A two-time Olympic gold medalist, South African long-distance runner Semenya was ruled out by World Athletics for having high levels of natural testosterone, whilst American track and field star Richardson delivered a positive marijuana test and was subsequently barred from competing by the US Anti-Doping Agency.
The opening ceremony on 23 July – as well as the Games in general – was lifeless in terms of an authentic atmosphere. Fans were not permitted as the 68,000-seater National Stadium in Tokyo held just 950 officials, media and dignitaries.
New events added to the latest Olympic Games included karate, skateboarding, sport climbing, and surfing. Team South Africa sent six athletes to compete in three of the new sporting codes, with a total of 181 team members called up for the Tokyo games – compared to the 137-strong squad drafted to Rio five years ago.
Despite the South African Sports Confederation and Olympic Committee (SASCOC) naming an all-time highest number of competing athletes, Team SA returned home with their third-lowest medal tally since 1992. The average age of Team SA's 181 athletes in Tokyo was 25 years & 9 months.
Evidently Team SA flourished more in individual events than they did across team sports.
Tatjana Schoenmaker bagged SA's first medal in Tokyo as she took silver in the Women's 100m breaststroke final.
Later that same day, 27 July, surfer Bianca Buitendag also earned a silver medal to become the first-ever female recipient of a silver medal in surfing – both for her country as well as in Olympic history.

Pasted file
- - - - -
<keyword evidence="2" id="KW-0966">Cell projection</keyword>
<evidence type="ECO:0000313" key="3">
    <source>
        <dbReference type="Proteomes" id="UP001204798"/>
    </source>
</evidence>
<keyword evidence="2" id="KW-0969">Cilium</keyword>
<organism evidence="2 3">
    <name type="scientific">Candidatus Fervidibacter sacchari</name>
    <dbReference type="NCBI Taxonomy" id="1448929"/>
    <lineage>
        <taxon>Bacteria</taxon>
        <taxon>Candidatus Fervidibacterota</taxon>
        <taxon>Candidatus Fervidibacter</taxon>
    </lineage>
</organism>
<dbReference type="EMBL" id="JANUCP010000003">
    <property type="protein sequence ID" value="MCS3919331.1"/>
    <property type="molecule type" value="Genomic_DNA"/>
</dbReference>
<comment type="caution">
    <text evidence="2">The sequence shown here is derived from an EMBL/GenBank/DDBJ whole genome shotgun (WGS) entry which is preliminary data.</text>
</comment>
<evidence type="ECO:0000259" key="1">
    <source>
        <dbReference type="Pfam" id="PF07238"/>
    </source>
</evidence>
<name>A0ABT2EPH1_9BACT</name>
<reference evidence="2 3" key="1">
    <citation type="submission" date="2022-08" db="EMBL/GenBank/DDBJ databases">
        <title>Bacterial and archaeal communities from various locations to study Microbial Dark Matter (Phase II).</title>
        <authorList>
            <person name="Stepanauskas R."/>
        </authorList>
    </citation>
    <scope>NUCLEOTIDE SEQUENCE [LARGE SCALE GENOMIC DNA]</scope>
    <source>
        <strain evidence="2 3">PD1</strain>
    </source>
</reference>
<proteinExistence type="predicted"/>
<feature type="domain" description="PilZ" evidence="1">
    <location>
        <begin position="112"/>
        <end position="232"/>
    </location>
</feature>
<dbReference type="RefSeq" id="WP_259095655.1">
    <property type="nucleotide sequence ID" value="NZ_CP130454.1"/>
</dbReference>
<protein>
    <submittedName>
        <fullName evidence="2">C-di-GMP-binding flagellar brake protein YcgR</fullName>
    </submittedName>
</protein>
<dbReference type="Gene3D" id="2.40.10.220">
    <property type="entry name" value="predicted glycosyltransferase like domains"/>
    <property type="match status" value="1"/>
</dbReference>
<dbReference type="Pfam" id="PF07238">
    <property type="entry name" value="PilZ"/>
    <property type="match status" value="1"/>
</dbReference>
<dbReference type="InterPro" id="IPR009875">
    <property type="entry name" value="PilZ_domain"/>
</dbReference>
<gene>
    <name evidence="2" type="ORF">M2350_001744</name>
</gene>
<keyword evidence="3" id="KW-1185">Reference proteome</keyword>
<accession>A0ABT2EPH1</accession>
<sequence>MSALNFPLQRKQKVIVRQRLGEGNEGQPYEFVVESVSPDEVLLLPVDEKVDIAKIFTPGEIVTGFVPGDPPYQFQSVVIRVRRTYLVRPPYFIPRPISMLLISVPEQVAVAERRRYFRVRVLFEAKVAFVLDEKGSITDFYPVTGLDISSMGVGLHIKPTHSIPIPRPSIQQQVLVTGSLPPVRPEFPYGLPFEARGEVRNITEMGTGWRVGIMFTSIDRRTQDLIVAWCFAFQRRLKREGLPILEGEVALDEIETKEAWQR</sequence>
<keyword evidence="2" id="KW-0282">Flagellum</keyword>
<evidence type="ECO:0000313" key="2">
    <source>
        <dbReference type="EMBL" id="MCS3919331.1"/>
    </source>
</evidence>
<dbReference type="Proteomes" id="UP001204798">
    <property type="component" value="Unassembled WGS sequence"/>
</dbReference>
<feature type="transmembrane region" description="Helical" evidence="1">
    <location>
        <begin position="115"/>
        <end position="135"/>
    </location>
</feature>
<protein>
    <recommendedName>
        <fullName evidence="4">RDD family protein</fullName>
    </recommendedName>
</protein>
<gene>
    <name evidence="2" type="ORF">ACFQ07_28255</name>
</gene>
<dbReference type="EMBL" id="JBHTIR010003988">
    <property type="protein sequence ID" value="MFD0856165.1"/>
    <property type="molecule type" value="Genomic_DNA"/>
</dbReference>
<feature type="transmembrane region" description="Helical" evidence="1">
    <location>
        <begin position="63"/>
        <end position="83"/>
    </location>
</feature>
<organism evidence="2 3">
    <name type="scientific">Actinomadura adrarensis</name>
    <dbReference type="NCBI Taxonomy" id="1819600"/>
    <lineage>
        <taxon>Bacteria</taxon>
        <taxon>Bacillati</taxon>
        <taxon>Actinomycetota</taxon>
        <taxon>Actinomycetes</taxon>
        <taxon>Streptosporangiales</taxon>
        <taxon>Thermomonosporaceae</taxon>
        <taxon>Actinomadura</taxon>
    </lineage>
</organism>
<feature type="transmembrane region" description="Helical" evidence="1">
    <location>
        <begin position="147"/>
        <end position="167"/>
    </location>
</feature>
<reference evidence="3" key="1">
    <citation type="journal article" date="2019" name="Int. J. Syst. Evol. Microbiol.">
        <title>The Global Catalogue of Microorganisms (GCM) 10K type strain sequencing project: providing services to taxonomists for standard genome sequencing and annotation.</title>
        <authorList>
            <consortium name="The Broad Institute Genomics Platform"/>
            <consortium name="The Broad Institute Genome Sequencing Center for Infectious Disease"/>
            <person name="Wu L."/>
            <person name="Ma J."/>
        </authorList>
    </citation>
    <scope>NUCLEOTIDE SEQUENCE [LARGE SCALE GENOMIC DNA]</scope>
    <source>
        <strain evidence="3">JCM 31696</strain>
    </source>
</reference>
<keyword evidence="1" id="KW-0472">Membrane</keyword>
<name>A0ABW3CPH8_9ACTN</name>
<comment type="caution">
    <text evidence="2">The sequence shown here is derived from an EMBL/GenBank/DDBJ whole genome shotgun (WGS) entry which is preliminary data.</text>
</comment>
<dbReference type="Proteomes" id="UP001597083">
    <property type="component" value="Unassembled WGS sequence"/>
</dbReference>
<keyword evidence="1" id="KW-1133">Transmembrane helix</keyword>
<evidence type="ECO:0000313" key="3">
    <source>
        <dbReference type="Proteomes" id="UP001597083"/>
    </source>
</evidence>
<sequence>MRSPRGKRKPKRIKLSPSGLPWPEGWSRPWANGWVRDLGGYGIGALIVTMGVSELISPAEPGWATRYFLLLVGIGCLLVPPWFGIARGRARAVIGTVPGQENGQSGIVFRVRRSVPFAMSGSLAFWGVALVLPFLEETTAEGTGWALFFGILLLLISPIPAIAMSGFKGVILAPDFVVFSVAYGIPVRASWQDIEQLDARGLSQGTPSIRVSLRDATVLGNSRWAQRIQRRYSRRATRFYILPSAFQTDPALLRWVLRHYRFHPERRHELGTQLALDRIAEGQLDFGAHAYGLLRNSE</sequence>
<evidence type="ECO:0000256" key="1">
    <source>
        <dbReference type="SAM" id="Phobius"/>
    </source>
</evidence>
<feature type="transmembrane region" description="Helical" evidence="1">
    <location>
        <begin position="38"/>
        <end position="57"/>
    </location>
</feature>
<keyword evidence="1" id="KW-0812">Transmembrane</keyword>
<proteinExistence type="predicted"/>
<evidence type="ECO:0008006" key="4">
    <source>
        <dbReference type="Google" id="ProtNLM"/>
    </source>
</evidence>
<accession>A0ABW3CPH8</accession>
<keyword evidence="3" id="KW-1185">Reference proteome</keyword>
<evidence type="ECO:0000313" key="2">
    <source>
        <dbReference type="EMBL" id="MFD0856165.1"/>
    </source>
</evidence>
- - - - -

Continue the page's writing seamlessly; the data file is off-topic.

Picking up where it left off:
Days later Schoenmaker doubled up and claimed gold as the 24-year-old set a new world record of 2:18.95 in the Women's 200m breaststroke final.
Sadly, however, SA's third medal in Tokyo was also her last as previous medalists failed to live up to the billing. Defending Olympic champion Wayde van Niekerk failed to qualify for the men's 400m final, finishing 5th in his heat.
Four-time Olympic medalist Chad le Clos did not qualify for the Men's 100m butterfly final, and the 29-year-old only salvaged a fifth-placed finish in the 200m butterfly final.
As mentioned many of Team SA's shortcomings were prominent amongst the several team sports in Tokyo. In the rugby sevens tournament, Neil Powell's Blitzbokke ended in 5th position as Fiji once again picked up gold following their triumph at Rio 2016. New Zealand finished runners-up with Great Britain taking bronze.
In the hockey, SA Women's finished plumb last in Pool A as they lost five out of five group matches, whilst the Men's side ended 5th in Pool B, winning one game out of five.